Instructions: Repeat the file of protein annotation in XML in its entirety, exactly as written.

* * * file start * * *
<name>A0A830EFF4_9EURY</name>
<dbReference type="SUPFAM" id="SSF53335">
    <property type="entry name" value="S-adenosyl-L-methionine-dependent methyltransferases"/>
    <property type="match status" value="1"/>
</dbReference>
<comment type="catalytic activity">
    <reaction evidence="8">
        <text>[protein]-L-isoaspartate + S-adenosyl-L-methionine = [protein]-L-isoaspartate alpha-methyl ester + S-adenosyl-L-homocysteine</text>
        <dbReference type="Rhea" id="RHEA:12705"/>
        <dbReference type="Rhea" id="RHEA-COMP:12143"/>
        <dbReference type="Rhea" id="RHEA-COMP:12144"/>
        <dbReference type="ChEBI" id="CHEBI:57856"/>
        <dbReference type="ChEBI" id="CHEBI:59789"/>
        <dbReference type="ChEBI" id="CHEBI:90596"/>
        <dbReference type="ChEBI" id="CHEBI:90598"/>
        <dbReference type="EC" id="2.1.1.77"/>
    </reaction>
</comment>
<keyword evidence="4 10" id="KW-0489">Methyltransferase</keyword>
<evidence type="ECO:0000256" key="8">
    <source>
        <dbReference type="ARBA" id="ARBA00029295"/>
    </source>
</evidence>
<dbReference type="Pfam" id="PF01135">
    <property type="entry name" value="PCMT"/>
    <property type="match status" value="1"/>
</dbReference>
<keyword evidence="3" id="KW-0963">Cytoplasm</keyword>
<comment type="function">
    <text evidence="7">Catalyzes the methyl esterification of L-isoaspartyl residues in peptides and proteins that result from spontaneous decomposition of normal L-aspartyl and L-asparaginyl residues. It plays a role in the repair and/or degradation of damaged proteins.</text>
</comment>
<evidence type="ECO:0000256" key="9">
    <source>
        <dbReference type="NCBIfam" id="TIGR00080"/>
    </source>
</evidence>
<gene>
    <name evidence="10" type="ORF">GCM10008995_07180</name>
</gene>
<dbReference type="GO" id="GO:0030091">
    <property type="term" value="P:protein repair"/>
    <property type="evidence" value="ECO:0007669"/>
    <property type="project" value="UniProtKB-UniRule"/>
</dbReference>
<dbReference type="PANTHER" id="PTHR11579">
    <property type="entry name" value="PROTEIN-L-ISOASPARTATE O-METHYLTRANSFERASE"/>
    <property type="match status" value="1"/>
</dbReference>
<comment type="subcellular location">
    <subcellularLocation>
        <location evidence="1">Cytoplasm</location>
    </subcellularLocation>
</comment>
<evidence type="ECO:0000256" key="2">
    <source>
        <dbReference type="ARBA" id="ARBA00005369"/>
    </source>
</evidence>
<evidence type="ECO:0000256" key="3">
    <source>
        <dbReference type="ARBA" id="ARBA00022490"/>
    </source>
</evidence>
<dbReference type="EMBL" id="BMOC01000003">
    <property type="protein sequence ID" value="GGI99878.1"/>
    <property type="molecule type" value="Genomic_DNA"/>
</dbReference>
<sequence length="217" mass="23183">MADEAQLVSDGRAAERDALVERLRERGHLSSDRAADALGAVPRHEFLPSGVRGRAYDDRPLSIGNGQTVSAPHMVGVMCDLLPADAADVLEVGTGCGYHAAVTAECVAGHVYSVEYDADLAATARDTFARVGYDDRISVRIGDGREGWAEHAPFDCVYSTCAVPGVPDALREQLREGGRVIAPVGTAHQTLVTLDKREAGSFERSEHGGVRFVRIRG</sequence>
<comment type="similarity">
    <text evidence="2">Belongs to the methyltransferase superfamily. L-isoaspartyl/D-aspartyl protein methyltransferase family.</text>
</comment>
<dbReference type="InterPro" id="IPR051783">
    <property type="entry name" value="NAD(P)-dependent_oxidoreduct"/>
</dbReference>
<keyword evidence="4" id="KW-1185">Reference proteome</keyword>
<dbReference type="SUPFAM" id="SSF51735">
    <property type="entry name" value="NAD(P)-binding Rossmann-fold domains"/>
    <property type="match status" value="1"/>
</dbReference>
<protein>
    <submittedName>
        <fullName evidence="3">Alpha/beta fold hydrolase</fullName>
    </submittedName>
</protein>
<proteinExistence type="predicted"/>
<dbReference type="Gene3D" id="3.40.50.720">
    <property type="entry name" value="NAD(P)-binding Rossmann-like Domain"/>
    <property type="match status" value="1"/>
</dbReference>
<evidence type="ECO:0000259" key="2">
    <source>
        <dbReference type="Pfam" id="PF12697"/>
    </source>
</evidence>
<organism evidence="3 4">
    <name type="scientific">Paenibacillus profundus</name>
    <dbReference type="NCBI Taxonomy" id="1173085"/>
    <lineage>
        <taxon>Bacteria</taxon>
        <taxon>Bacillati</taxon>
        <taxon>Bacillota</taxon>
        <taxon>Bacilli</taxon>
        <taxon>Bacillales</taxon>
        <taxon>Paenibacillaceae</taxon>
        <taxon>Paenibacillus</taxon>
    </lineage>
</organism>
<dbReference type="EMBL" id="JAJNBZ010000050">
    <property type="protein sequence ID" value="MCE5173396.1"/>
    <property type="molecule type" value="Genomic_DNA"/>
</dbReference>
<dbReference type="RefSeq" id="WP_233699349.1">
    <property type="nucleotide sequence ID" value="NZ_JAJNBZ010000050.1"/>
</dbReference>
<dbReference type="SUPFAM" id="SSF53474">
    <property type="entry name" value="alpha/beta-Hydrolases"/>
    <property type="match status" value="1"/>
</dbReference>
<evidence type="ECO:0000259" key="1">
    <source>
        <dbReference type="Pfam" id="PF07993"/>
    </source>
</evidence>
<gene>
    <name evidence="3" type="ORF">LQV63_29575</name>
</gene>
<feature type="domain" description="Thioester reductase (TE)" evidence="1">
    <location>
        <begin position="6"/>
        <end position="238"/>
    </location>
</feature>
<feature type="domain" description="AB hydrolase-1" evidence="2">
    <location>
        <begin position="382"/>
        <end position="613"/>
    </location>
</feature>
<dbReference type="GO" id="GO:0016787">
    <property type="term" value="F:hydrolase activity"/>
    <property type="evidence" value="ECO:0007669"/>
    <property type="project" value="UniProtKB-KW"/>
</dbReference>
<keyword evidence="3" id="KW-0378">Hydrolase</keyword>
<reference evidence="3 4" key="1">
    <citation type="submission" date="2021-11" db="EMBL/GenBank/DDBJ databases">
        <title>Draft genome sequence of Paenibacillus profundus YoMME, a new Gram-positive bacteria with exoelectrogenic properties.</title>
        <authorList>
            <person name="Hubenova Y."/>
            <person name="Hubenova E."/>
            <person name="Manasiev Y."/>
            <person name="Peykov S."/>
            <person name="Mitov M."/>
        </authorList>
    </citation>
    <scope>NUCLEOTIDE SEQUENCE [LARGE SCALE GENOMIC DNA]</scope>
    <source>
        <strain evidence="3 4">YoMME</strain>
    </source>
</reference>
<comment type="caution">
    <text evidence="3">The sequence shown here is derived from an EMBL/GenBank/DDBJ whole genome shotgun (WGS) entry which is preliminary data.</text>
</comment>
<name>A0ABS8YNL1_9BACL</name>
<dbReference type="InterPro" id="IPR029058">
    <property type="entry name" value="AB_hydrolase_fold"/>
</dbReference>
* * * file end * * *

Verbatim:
<name>A0A830EFF4_9EURY</name>
<dbReference type="SUPFAM" id="SSF53335">
    <property type="entry name" value="S-adenosyl-L-methionine-dependent methyltransferases"/>
    <property type="match status" value="1"/>
</dbReference>
<comment type="catalytic activity">
    <reaction evidence="8">
        <text>[protein]-L-isoaspartate + S-adenosyl-L-methionine = [protein]-L-isoaspartate alpha-methyl ester + S-adenosyl-L-homocysteine</text>
        <dbReference type="Rhea" id="RHEA:12705"/>
        <dbReference type="Rhea" id="RHEA-COMP:12143"/>
        <dbReference type="Rhea" id="RHEA-COMP:12144"/>
        <dbReference type="ChEBI" id="CHEBI:57856"/>
        <dbReference type="ChEBI" id="CHEBI:59789"/>
        <dbReference type="ChEBI" id="CHEBI:90596"/>
        <dbReference type="ChEBI" id="CHEBI:90598"/>
        <dbReference type="EC" id="2.1.1.77"/>
    </reaction>
</comment>
<keyword evidence="4 10" id="KW-0489">Methyltransferase</keyword>
<evidence type="ECO:0000256" key="8">
    <source>
        <dbReference type="ARBA" id="ARBA00029295"/>
    </source>
</evidence>
<dbReference type="Pfam" id="PF01135">
    <property type="entry name" value="PCMT"/>
    <property type="match status" value="1"/>
</dbReference>
<keyword evidence="3" id="KW-0963">Cytoplasm</keyword>
<comment type="function">
    <text evidence="7">Catalyzes the methyl esterification of L-isoaspartyl residues in peptides and proteins that result from spontaneous decomposition of normal L-aspartyl and L-asparaginyl residues. It plays a role in the repair and/or degradation of damaged proteins.</text>
</comment>
<evidence type="ECO:0000256" key="9">
    <source>
        <dbReference type="NCBIfam" id="TIGR00080"/>
    </source>
</evidence>
<gene>
    <name evidence="10" type="ORF">GCM10008995_07180</name>
</gene>
<dbReference type="GO" id="GO:0030091">
    <property type="term" value="P:protein repair"/>
    <property type="evidence" value="ECO:0007669"/>
    <property type="project" value="UniProtKB-UniRule"/>
</dbReference>
<dbReference type="PANTHER" id="PTHR11579">
    <property type="entry name" value="PROTEIN-L-ISOASPARTATE O-METHYLTRANSFERASE"/>
    <property type="match status" value="1"/>
</dbReference>
<comment type="subcellular location">
    <subcellularLocation>
        <location evidence="1">Cytoplasm</location>
    </subcellularLocation>
</comment>
<evidence type="ECO:0000256" key="2">
    <source>
        <dbReference type="ARBA" id="ARBA00005369"/>
    </source>
</evidence>
<evidence type="ECO:0000256" key="3">
    <source>
        <dbReference type="ARBA" id="ARBA00022490"/>
    </source>
</evidence>
<dbReference type="EMBL" id="BMOC01000003">
    <property type="protein sequence ID" value="GGI99878.1"/>
    <property type="molecule type" value="Genomic_DNA"/>
</dbReference>
<sequence length="217" mass="23183">MADEAQLVSDGRAAERDALVERLRERGHLSSDRAADALGAVPRHEFLPSGVRGRAYDDRPLSIGNGQTVSAPHMVGVMCDLLPADAADVLEVGTGCGYHAAVTAECVAGHVYSVEYDADLAATARDTFARVGYDDRISVRIGDGREGWAEHAPFDCVYSTCAVPGVPDALREQLREGGRVIAPVGTAHQTLVTLDKREAGSFERSEHGGVRFVRIRG</sequence>
<comment type="similarity">
    <text evidence="2">Belongs to the methyltransferase superfamily. L-isoaspartyl/D-aspartyl protein methyltransferase family.</text>
</comment>
<dbReference type="InterPro" id="IPR051783">
    <property type="entry name" value="NAD(P)-dependent_oxidoreduct"/>
</dbReference>
<keyword evidence="4" id="KW-1185">Reference proteome</keyword>
<dbReference type="SUPFAM" id="SSF51735">
    <property type="entry name" value="NAD(P)-binding Rossmann-fold domains"/>
    <property type="match status" value="1"/>
</dbReference>
<protein>
    <submittedName>
        <fullName evidence="3">Alpha/beta fold hydrolase</fullName>
    </submittedName>
</protein>
<proteinExistence type="predicted"/>
<dbReference type="Gene3D" id="3.40.50.720">
    <property type="entry name" value="NAD(P)-binding Rossmann-like Domain"/>
    <property type="match status" value="1"/>
</dbReference>
<evidence type="ECO:0000259" key="2">
    <source>
        <dbReference type="Pfam" id="PF12697"/>
    </source>
</evidence>
<organism evidence="3 4">
    <name type="scientific">Paenibacillus profundus</name>
    <dbReference type="NCBI Taxonomy" id="1173085"/>
    <lineage>
        <taxon>Bacteria</taxon>
        <taxon>Bacillati</taxon>
        <taxon>Bacillota</taxon>
        <taxon>Bacilli</taxon>
        <taxon>Bacillales</taxon>
        <taxon>Paenibacillaceae</taxon>
        <taxon>Paenibacillus</taxon>
    </lineage>
</organism>
<dbReference type="EMBL" id="JAJNBZ010000050">
    <property type="protein sequence ID" value="MCE5173396.1"/>
    <property type="molecule type" value="Genomic_DNA"/>
</dbReference>
<dbReference type="RefSeq" id="WP_233699349.1">
    <property type="nucleotide sequence ID" value="NZ_JAJNBZ010000050.1"/>
</dbReference>
<dbReference type="SUPFAM" id="SSF53474">
    <property type="entry name" value="alpha/beta-Hydrolases"/>
    <property type="match status" value="1"/>
</dbReference>
<evidence type="ECO:0000259" key="1">
    <source>
        <dbReference type="Pfam" id="PF07993"/>
    </source>
</evidence>
<gene>
    <name evidence="3" type="ORF">LQV63_29575</name>
</gene>
<feature type="domain" description="Thioester reductase (TE)" evidence="1">
    <location>
        <begin position="6"/>
        <end position="238"/>
    </location>
</feature>
<feature type="domain" description="AB hydrolase-1" evidence="2">
    <location>
        <begin position="382"/>
        <end position="613"/>
    </location>
</feature>
<dbReference type="GO" id="GO:0016787">
    <property type="term" value="F:hydrolase activity"/>
    <property type="evidence" value="ECO:0007669"/>
    <property type="project" value="UniProtKB-KW"/>
</dbReference>
<keyword evidence="3" id="KW-0378">Hydrolase</keyword>
<reference evidence="3 4" key="1">
    <citation type="submission" date="2021-11" db="EMBL/GenBank/DDBJ databases">
        <title>Draft genome sequence of Paenibacillus profundus YoMME, a new Gram-positive bacteria with exoelectrogenic properties.</title>
        <authorList>
            <person name="Hubenova Y."/>
            <person name="Hubenova E."/>
            <person name="Manasiev Y."/>
            <person name="Peykov S."/>
            <person name="Mitov M."/>
        </authorList>
    </citation>
    <scope>NUCLEOTIDE SEQUENCE [LARGE SCALE GENOMIC DNA]</scope>
    <source>
        <strain evidence="3 4">YoMME</strain>
    </source>
</reference>
<comment type="caution">
    <text evidence="3">The sequence shown here is derived from an EMBL/GenBank/DDBJ whole genome shotgun (WGS) entry which is preliminary data.</text>
</comment>
<name>A0ABS8YNL1_9BACL</name>
<dbReference type="InterPro" id="IPR029058">
    <property type="entry name" value="AB_hydrolase_fold"/>
</dbReference>